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Use these blocks to model storage systems in
the thermal liquid domain.
This demo shows an Electric Vehicle (EV) battery cooling system. The battery packs are located on top of a cold plate which consists of cooling channels to direct the cooling liquid flow below the battery packs. The heat absorbed by the cooling liquid is transported to the Heating-Cooling Unit. The Heating-Cooling Unit consists of three branches to switch operating modes to cool and heat the battery. The Heater represents an electrical heater for fast heating of the batteries under low temperature conditions. The Radiator uses air-cooling and/or heating when the batteries are operated stably. The Refrigerant system is used for cooling the overheated batteries. The refrigeration cycle is represented by the amount of heat flow extracted from the cooling liquid. The system is simulated under either FTP-75 drive cycle or fast charge scenarios with different environment temperatures.
Model the cogeneration of electrical power and heat using a hybrid PV/T solar panel. The generated heat is transferred to water for household consumption.
Models a grid-scale energy storage system based on cryogenic liquid air. When there is excess power, the system liquefies ambient air based on a variation of the Claude cycle. The cold liquid air is stored in a low-pressure insulated tank until needed. When there is high power demand, the system expands the stored liquid air to produce power based on the Rankine cycle.
A hydraulic oil system with a thermal control using Simscape™ Fluids™ Thermal Liquid blocks. The hydraulic oil system consists of an oil storage tank represented by the Tank (TL) block with two inlets, a pump represented by a Mass Flow Rate Source (TL) block, and pipelines represented by Pipe (TL) block.
Model an aircraft fuel supply system consisting of three tanks and an
Model a simple house heating system. The model contains a heater, a controller, and a house structure with four radiators and four rooms. Each room exchanges heat with the environment through its exterior walls, roof, and windows. Each path is simulated as a combination of a thermal convection, thermal conduction, and the thermal mass. It is assumed that heat is not transferred internally between rooms. The heater consists of a furnace, a boiler, an accumulator, and a pump to circulate hot water in the system. The controller starts admitting fuel into the furnace if the overall average temperature of rooms falls below 21 degree C and it stops if the temperature exceeds 25 degree C. The simulation calculates the heating cost and indoor temperatures.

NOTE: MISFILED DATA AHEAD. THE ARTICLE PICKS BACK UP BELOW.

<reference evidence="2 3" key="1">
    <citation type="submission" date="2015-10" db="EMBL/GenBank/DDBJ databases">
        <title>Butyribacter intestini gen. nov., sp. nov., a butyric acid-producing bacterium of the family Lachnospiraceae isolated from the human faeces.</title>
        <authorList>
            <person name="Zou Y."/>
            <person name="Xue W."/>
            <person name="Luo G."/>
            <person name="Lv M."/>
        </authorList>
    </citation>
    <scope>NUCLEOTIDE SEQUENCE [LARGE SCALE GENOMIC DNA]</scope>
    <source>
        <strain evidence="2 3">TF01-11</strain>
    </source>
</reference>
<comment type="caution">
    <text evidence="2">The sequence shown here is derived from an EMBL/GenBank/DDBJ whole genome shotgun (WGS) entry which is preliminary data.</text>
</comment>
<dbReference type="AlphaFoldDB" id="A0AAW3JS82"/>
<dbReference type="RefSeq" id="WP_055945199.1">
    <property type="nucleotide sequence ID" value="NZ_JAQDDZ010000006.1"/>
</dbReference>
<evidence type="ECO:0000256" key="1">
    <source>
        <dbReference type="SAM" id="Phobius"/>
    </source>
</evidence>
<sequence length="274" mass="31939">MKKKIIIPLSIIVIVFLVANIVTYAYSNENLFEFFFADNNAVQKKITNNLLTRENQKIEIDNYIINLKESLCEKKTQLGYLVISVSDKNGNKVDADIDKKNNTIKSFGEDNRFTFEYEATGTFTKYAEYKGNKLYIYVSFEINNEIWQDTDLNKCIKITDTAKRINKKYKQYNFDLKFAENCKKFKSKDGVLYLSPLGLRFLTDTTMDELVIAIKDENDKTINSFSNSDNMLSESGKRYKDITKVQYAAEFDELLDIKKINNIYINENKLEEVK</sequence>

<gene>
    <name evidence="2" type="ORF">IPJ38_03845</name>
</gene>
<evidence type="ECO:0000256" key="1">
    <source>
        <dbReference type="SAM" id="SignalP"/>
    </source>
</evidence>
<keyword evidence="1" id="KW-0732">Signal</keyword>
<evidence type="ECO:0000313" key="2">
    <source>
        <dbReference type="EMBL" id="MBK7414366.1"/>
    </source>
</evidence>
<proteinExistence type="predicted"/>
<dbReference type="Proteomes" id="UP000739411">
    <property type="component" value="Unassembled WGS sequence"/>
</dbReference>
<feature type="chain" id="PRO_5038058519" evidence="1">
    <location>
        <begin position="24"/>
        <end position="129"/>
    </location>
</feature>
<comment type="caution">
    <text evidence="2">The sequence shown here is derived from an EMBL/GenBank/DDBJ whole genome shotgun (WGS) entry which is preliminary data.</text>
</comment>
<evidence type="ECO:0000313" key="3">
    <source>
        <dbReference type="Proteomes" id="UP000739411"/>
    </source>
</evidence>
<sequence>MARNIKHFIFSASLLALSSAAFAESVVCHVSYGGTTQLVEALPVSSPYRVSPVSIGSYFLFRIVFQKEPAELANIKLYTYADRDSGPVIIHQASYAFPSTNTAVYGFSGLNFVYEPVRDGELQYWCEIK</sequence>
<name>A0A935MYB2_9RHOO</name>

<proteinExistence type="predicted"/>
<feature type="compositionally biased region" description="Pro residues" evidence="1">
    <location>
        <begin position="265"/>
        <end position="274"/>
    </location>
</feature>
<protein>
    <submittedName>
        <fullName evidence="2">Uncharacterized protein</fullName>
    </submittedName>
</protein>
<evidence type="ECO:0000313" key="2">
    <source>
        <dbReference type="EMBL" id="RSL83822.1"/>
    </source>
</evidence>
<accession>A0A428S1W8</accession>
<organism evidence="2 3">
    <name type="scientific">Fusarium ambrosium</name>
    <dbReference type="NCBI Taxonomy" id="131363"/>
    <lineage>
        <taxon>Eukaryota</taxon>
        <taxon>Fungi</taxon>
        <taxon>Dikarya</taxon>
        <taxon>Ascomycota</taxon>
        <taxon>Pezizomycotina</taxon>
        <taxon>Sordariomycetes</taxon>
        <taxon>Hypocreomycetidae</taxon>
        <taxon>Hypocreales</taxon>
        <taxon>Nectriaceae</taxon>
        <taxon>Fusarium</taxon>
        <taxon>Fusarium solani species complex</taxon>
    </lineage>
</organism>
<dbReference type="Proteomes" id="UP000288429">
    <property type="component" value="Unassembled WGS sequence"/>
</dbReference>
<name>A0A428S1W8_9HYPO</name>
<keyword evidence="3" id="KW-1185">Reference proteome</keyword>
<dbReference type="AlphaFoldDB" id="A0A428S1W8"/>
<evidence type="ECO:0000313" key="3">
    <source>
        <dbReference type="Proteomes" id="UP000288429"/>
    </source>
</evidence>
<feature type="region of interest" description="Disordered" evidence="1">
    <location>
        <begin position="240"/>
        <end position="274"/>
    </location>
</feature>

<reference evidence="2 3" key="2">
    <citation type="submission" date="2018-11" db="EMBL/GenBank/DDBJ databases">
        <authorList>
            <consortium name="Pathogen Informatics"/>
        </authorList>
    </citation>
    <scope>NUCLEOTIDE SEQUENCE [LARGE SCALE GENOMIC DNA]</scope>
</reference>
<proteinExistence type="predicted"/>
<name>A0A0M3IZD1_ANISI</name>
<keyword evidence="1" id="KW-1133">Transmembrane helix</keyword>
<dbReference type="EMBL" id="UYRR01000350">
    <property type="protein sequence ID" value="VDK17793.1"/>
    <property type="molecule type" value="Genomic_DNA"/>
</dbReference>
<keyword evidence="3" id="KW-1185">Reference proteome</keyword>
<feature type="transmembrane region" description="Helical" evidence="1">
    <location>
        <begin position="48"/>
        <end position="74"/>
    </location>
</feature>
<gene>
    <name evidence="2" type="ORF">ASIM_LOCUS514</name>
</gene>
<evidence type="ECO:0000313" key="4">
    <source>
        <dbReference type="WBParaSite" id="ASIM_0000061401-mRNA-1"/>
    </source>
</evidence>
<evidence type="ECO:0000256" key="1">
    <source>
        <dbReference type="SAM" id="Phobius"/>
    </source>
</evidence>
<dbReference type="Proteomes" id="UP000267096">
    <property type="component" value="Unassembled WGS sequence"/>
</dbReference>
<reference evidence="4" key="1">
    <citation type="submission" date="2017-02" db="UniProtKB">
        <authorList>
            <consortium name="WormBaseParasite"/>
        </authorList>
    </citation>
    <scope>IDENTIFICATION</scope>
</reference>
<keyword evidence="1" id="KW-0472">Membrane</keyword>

Model an engine cooling system with an oil cooling circuit.
Models a ground source heat pump system that is used to heat a residential building having hot-water radiators for heat distribution. The ground source heat pump uses R410a, a two-phase fluid refrigerant, as the working fluid. The heat pump takes up the naturally existing heat stored in the ground and transfers the heat to the hot-water radiators. The compressor drives the refrigerant through a condenser, a thermostatic expansion valve, and an evaporator. An accumulator ensures that only vapor returns to the compressor.
Model a hot water storage tank with temperature variations from top to bottom. The tank has a cold water inlet on the bottom and a hot water outlet on the top. This design allows the top of the tank and the outgoing water to remain hot even as the tank refills and cools the bottom of the tank.
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